How to eat Nikko Yuba | Explore the heritage and flavor of yuba, a renowned food of Tochigi Prefecture
Nikko City, in Tochigi Prefecture, has a long heritage of making the most of its natural environment to produce yuba, the skin that forms on the top of boiled soy milk during the tofu making process. To write the word yuba, the kanji characters for “hot water” and “leaf” are used in Kyoto, but in Tochigi Prefecture, the kanji for “hot water” and “wave” are preferred. What’s the reason behind this nuance? And how is yuba prepared into cuisine? We visited a local kappo-style restaurant to learn about the fascinating story of yuba.
The history of Nikko Yuba
Yuba was brought back to Japan from China by Saicho, a Japanese buddhist monk, about 1,200 years ago, and spread throughout Japan. One prominent area was Nikko City, located in Tochigi Prefecture. Here, yuba became popular as an offering at temples and shrines, such as Nikko Toshogu Shinto Shrine. This is thought to be the origin of Nikko Yuba, which is made from the sacred water from Mt Nantai, Mt Nyoho, and Mt Taro. This yuba became a popular household ingredient, and has become firmly rooted in local culinary heritage. Nowadays, yuba dishes are served to celebrate special occasions.
It is said that the difference between Nikko Yuba and Kyoto Yuba lies in the manufacturing process. Yuba is made by boiling soy milk, and skimming off the film that forms on the surface. In Kyoto, yuba is made in a single layer, whereas in Nikko, the single layer that forms is folded into two layers. This additional thickness creates a toothsome texture, and provides even more flavor from the soy milk. Incidentally, the kanji characters used to write the word “yuba” vary by region – in Kyoto, the kanji for “hot water” and “leaf” are used, whereas in Nikko, the kanji for “hot water” and “wave” are used.
When you visit Nikko, you will find restaurants serving Nikko Yuba most everywhere. To learn more about the heritage of this renowned ingredient, we visited Kappo Futaba, a . This time-honored restaurant serves kaiseki cuisine, a traditional Japanese style of course dining which features seasonal ingredients. We’ve heard that the special kaiseki course presents Nikko Yuba at its very finest. Nikko Toshogu Shinto Shrine is also nearby, offering a perfect opportunity to enjoy a leisurely shrine visit after dining.
This left us keenly wondering what sort of cuisine would be made from Nikko Yuba. We couldn’t wait to try the chefs’ special dishes!
揚巻湯波の煮物 Agemaki yuba no nimono
One of the most renowned Nikko Yuba dishes is agemaki yuba, in which yuba is rolled, sliced into rounds, and then deep fried once in oil. In most cases, excess oil is removed before preparing in nimono (simmered dish) format.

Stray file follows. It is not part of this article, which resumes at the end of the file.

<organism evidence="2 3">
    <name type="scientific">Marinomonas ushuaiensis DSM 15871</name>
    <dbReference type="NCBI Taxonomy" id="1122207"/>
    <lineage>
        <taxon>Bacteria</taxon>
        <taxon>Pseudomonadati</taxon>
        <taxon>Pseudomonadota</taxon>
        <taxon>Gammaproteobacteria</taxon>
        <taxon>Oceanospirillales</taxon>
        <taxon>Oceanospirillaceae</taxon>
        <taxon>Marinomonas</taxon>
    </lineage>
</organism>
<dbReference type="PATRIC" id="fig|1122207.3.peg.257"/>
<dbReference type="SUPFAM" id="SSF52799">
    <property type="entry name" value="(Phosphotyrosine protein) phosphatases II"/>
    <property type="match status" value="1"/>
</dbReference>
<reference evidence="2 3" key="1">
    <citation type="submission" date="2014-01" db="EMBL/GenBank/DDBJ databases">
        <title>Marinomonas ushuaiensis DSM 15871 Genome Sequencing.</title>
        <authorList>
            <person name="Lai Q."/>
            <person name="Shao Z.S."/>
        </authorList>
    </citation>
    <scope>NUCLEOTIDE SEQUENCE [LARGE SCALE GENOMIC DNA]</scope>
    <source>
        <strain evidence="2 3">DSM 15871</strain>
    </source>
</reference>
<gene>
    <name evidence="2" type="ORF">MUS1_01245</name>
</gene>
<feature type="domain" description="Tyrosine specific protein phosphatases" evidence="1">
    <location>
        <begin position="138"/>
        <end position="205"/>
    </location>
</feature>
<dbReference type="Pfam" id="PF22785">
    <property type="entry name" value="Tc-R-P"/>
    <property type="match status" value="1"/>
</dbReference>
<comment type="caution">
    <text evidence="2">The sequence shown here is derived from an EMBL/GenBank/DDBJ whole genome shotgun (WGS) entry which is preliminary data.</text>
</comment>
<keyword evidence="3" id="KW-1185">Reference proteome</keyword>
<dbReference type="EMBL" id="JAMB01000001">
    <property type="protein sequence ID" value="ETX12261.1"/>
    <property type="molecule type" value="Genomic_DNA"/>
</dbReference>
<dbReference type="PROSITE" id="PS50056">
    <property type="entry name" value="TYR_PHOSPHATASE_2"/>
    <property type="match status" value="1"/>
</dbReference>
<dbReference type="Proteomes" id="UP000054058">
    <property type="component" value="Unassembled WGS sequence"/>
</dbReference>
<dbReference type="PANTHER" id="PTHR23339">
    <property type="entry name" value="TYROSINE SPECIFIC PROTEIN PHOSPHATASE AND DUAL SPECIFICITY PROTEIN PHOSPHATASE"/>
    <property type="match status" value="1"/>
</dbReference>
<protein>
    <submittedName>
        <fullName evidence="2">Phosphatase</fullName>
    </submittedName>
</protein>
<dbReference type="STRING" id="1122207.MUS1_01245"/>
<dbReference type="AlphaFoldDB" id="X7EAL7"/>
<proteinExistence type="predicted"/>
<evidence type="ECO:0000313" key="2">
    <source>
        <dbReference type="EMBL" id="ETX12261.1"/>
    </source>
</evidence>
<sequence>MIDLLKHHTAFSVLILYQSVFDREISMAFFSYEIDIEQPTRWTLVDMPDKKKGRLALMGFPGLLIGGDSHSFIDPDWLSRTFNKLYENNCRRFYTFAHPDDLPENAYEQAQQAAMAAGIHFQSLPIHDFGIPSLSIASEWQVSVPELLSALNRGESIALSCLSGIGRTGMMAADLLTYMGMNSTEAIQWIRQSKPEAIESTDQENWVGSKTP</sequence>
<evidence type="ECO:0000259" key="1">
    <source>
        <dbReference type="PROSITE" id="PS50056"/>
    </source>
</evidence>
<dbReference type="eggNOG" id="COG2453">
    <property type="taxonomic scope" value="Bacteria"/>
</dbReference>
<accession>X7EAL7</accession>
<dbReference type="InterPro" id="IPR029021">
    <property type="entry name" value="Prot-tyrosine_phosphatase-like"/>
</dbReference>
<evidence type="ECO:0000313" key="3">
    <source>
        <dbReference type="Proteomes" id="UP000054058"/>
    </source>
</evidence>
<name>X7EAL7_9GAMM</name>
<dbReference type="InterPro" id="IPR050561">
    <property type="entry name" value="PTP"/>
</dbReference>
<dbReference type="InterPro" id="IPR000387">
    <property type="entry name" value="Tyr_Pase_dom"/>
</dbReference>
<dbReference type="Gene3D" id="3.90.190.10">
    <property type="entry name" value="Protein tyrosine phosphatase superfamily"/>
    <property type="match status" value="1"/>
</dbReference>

To eat, break the yuba into bite-size pieces, enjoying the savory dashi (Japanese stock) that bursts forth with every bite. Another, slightly more obsessive way is to peel back the rolled yuba and enjoy it one layer at a time.
This is called shinomaki yuba, and is made by rolling the very first layer of yuba that forms after bringing soy milk to a boil. Like agemaki yuba, it is commonly enjoyed in nimono, offering a mellower flavor.
刺身湯波 Sashimi yuba
Sashimi yuba is just what it seems – freshly-made yuba, served raw.
To enjoy, first add a tiny dab of wasabi, then eat one or two layers at a time. Be sparing with the soy sauce, so as not to overwhelm the delicate flavor of soy milk.
湯波の天ぷら Yuba no tempura
The chefs showed us some of their inventive dishes, starting with yuba no tempura. The pictured prawn is wrapped in yuba. In fact, when yuba is served as tempura, it is often combined with other ingredients. To enjoy this creation, season simply with a touch of salt. The yuba is even crispier than you might imagine, with a light, flaky texture that is sure to delight.
湯波グラタン Yuba guratan
Next, the chefs served yuba gratin, an innovative dish that transforms leftover, frozen sashimi yuba into a masterpiece of flavor! Plenty of cheese is used, but the melt-in-your-mouth yuba stands out as the true star of this dish. This surprisingly wonderful combination disappeared in a flash!
Our research for this article was a perfect opportunity to appreciate the simply beautiful flavor of Nikko Yuba. Enjoying this renowned ingredient in both Japanese and western dishes has whetted our appetites to try even more. Nikko City, located in Tochigi Prefecture, is well worth a visit to experience this unique culinary heritage.
* The published information is current as of April 2023. Prices and other details are subject to change.
This kappo-style restaurant has been in business for over 90 years. Applying western culinary techniques to traditional Japanese cuisine, Kappo Futaba serves kaiseki courses to the delight of customers of all ages. Special kaiseki courses featuring plenty of Nikko Yuba are particularly recommended for tourists and visitors to the region. By reservation only.